Shortlist and interviews
Once you have shortlisted for interview make sure you consider your questions carefully. You will need to ask all candidates the same set of questions to ensure a fair process. Again, think about the position you are looking to fill and tailor the questions around that. Be sure to ask them questions about current practice within the regulatory frameworks; for example, what can they tell you about the British Values or the Characteristics of Effective learning? A well prepared and experienced candidate should be able to answer these questions easily.
It is important to try and get the best out of people in their interview. Of course candidates will be nervous, but welcoming them warmly and chatting about how they got here today and how the traffic was will help put them at their ease. Start by showing them around the setting. Not only will this help them to relax as you talk them through your nursery, but you will also be able to see how they respond to the children (and how the children respond to them!) Try not to make the process too formal; starting with an open question when you begin the interview such as “tell me a little about yourself” will give the candidate the chance to open up and relax into the interview process.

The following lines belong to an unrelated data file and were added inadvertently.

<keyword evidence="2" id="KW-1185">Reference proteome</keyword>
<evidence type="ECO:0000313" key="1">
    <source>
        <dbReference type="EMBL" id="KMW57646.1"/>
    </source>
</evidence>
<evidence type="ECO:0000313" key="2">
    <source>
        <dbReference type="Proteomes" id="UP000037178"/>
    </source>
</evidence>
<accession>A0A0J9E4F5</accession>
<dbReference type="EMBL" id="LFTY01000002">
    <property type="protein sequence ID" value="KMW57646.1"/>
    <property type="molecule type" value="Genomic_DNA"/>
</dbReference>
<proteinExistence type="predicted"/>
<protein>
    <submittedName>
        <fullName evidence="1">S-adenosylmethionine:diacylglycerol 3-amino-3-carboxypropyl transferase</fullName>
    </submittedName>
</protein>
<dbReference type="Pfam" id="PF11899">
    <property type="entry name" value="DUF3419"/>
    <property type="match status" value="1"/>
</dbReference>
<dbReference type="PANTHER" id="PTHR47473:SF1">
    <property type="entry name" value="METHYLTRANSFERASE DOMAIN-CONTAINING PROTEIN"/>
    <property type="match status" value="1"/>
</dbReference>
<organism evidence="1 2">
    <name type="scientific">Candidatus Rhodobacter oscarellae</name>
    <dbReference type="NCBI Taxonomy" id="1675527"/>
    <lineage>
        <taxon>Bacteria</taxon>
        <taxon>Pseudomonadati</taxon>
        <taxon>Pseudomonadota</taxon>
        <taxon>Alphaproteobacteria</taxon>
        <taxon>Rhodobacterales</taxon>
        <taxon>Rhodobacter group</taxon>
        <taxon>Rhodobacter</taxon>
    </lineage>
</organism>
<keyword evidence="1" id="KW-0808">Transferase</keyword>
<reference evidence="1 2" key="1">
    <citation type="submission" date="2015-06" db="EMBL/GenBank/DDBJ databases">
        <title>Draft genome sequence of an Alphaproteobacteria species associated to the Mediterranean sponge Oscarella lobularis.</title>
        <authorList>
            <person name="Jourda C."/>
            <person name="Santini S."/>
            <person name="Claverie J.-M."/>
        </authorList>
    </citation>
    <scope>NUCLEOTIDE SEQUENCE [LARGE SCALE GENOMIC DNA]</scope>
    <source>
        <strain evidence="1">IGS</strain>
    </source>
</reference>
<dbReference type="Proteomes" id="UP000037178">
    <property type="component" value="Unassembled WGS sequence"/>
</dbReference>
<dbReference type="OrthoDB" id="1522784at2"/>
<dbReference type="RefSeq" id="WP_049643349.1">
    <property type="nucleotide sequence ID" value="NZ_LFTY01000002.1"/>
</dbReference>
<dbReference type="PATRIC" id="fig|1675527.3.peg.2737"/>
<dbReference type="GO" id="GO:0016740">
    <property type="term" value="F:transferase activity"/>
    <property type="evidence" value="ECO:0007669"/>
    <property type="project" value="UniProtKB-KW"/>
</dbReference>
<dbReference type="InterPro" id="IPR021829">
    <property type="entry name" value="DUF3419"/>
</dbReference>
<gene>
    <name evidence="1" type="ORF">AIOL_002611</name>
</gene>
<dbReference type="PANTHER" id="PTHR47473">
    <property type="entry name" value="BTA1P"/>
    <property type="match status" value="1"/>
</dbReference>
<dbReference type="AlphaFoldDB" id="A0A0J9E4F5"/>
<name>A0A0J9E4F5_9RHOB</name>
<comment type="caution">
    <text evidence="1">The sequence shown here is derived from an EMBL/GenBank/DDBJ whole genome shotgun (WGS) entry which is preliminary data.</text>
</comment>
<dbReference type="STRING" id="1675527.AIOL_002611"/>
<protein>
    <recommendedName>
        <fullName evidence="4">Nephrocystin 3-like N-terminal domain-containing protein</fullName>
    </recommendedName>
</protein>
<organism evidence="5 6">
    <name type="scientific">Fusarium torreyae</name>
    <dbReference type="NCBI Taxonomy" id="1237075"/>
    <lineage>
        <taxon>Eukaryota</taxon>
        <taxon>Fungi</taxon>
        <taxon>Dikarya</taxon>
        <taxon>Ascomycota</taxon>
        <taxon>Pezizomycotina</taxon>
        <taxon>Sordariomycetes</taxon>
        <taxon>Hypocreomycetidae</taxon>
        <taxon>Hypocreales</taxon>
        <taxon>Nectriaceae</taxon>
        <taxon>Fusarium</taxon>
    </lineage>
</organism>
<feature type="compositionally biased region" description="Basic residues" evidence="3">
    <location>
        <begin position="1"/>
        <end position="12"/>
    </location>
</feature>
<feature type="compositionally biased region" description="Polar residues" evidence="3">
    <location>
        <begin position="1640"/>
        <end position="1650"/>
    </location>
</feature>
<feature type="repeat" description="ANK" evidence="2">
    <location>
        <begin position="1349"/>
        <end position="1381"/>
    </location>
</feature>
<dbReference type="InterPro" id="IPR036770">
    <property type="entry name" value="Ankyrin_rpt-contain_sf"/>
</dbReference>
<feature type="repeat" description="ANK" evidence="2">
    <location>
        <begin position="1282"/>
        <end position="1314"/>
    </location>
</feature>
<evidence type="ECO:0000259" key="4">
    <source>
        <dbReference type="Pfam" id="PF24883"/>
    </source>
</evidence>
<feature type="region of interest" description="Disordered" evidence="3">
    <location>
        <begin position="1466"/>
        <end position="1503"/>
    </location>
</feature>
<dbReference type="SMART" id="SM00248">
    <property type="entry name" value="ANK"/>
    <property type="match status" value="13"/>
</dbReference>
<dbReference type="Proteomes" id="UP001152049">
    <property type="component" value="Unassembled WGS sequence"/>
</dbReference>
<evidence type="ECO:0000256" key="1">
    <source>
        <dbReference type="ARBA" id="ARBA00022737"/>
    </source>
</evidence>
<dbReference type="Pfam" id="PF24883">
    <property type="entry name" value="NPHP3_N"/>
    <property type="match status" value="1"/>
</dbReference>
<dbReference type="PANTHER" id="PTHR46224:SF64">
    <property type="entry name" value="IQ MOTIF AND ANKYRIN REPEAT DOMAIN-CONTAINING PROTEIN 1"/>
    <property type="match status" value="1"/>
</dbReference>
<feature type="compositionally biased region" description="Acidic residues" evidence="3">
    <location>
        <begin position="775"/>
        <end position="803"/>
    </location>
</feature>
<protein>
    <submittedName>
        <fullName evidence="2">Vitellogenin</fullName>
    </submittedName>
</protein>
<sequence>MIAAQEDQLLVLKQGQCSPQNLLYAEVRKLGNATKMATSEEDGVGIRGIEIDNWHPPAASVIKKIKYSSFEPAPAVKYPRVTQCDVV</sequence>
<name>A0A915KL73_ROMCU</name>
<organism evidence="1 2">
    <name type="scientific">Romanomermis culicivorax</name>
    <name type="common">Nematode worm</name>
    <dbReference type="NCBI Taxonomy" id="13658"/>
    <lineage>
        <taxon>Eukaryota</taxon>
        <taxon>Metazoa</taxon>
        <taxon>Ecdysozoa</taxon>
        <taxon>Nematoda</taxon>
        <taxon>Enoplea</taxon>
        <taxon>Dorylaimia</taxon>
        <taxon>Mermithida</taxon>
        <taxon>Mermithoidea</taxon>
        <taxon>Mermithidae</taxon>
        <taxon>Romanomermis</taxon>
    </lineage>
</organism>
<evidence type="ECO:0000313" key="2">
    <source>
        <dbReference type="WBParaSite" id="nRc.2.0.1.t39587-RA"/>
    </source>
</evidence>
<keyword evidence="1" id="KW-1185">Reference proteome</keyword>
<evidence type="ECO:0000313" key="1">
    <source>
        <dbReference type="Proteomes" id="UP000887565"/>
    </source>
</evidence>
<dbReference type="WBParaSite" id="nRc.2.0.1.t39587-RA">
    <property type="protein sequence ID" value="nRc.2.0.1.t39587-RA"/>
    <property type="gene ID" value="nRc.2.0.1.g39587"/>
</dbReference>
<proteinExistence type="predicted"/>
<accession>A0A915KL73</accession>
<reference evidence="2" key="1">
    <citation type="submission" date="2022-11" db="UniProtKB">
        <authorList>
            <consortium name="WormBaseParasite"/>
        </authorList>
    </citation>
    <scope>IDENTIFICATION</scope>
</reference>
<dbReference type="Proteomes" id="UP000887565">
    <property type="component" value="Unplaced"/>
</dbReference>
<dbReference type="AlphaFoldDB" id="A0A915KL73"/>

Take notes of the candidate’s responses to each question. If possible, have another member of staff there to take the notes for you. Having another person’s opinion will also be useful when making a decision. If you are interviewing several candidates it may be useful to devise some sort of scoring system for each question so you can compare afterwards.
See them in action
Asking someone questions can only tell you so much. It is a really good idea to invite candidates to take part in a stay and play session so you can see what they are really like interacting with the children. If you plan to do this on the same day ensure you let the candidate know when you invite them for interview so they are wearing appropriate clothing and footwear. Try and have one of your senior team in the room so they can give you in depth feedback; were they down at the children’s level asking open ended questions, did they ask any questions of the staff team, did they initiate any activities or engage well with the children in their own play?
Finally, enjoy working with your new member of staff.
About the author
Jenny Shaw is a Childcare and Curriculum advisor for Busy Bees Nurseries. She has worked for the company for 10 years, previously managing one of their outstanding nurseries. Her experience also extends working in children's and family centres and she has a background in speech therapy.
Jenny’s role within Busy Bees is to offer support and guidance to a group of nurseries on how to develop their enabling environments, supporting children’s learning and development through challenging activities and the key person relationship. A key element of Jenny’s role it to stay abreast of current research, curriculum requirements and best practice within Early Years Education and share her knowledge with other nurseries; thus ensuring the best experiences for children.